Home LearningMay 29, 2020 ● By Erin Mauro, Disabilities Services Coordinator at Community Action Head Start
Community Action Head Start is our cover sponsor for the Summer 2020 issue. You can read this article on page 6 in Lincoln Kids Magazine Summer 2020.
For two months now, learning, like so much else in life, has been happening in the home. Keeping kids happy, healthy, focused, and engaged can be a challenging adventure, even on the best of days! For children under age five, this can be especially true. Erin Mauro, Education and Disabilities Services Coordinator with Community Action Head Start (and parent herself), is here to share some tips for at-home education:
Q: How important is it that families continue providing educational opportunities to their young children during this time?
A: Very! But education comes in several forms, not just from textbooks and screens. As a parent or caregiver, it’s important to remember that you’re your child’s first and most important teacher. By being around you, your child is learning something every day; this was true before this period of necessary physical distancing, and it will be true long after. With that said, young children thrive on consistency and predictability. Daily interactions and routines are where a lot of learning happens! Having a routine doesn’t mean everything needs to happen at the same time every day. What is important is that things happen in a similar way each day. Within routines, it’s important to build time for children to play! Play is a young child’s “schaool work.” This doesn’t mean you need new toys or materials—just give them time and space to explore and create. Lastly, try to build in some reading time with your child. Even fifteen minutes a day is great, and it goes by rather quickly.
Q: What are some educational activities parents and caregivers can create for their children using only common household items?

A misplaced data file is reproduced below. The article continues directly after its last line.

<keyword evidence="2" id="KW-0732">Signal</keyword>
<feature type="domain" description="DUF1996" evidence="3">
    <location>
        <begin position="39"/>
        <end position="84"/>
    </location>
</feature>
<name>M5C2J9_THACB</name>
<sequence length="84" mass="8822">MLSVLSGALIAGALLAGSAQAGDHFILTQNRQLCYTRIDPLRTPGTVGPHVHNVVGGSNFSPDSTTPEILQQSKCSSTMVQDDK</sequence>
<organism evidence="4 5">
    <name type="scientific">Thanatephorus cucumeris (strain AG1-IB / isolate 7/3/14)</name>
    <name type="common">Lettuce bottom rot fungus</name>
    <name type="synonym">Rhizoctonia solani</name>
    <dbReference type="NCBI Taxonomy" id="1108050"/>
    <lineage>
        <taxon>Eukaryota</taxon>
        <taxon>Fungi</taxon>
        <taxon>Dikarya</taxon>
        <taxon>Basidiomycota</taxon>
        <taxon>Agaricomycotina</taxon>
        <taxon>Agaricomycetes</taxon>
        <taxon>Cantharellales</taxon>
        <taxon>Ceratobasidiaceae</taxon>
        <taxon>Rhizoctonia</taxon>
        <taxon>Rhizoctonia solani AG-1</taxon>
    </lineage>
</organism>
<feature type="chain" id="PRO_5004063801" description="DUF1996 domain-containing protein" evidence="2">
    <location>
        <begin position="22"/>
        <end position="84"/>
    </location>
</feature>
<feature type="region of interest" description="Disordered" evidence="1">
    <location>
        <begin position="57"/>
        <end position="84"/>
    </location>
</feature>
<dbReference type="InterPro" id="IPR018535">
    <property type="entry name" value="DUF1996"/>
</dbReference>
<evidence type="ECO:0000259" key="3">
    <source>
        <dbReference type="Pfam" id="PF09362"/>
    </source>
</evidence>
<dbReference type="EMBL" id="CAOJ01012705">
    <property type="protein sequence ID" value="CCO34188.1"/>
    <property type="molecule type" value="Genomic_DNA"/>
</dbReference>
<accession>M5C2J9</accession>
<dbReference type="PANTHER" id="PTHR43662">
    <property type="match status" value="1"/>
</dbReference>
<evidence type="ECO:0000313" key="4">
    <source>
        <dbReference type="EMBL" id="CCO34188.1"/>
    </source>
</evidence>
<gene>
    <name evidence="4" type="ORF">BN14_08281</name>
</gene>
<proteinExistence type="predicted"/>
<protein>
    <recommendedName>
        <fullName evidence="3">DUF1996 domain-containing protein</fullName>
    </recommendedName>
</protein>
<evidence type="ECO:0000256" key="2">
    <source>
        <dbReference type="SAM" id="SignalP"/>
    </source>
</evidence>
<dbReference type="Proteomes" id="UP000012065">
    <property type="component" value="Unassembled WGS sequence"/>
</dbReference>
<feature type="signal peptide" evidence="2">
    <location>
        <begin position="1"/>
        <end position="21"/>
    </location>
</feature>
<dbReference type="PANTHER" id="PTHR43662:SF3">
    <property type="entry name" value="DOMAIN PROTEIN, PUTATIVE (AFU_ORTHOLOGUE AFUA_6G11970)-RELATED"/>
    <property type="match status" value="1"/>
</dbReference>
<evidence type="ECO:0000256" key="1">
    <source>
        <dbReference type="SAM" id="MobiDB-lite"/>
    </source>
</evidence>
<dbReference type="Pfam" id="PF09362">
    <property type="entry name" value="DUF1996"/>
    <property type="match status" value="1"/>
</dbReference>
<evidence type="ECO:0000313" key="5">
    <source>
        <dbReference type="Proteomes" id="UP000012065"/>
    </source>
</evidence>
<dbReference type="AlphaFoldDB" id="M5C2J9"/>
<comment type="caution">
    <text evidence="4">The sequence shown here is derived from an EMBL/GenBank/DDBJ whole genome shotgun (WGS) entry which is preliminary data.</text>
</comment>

A: Let’s get creative! Some ideas:
1) Use household chores to foster independence. Have your child help you sort and fold laundry, wash dishes, and prepare meals. You can take it a step further by adding in other educational opportunities with these tasks. Support language development by describing colors, shapes, sizes, and textures. Count objects as you put them away. Cooking together offers plenty of opportunities to experience different textures and smells and introduce simple math concepts, new vocabulary, and reading.
2) Encourage creativity and imagination. Who doesn’t love a good fort? Or a rocket ship? Or a boat? With a blanket, cardboard box, or laundry basket, the possibilities are endless.
3) Get crafty. Clean recyclable materials like paper towel tubes, egg cartons, milk and water jugs, and other containers can provide endless building and craft ideas. Use age-appropriate crafting supplies and help your child if your projects require scissors, glue, tape, paint, markers, etc. Be sure the materials are clean, and remove any choking hazards.
4) Use nature to teach sorting, counting, and art. Collect natural materials from your backyard or walk around the neighborhood and ask your child to sort them by size, shape, color, etc. You can also save some to use for a craft project.
5) Practice observing and questioning, whether you’re outside, indoors, or reading a book. How many birds’ nests or squirrels can you see? What sort of animal do you suppose left this paw print? Play I-Spy in the living room. Point out objects and ask questions about the pictures in books you’re reading together. The possibilities to teach and learn are endless.
Q: What advice do you have for parents and caregivers who may be feeling overwhelmed right now?
A: Take a deep breath and remember that this is new for all of us. No one is a perfect parent, and most of us didn’t sign up to be teachers! It’s important not to create unrealistic expectations of ourselves (I’m totally guilty of this!). Know that some days will go better than others, and it’s important to treasure the good moments. Also, do something that brings you joy every day. And ask for help when you need it. Let’s be real—we all need a little help sometimes.
Erin and the Community Action Head Start team have compiled a list of recommended free educational resources available at www.communityactionatwork.org.
Community Action Head Start is a comprehensive early childhood education program serving children age birth to five and their families. The program is free to eligible families. Visit Community Action’s website for more information.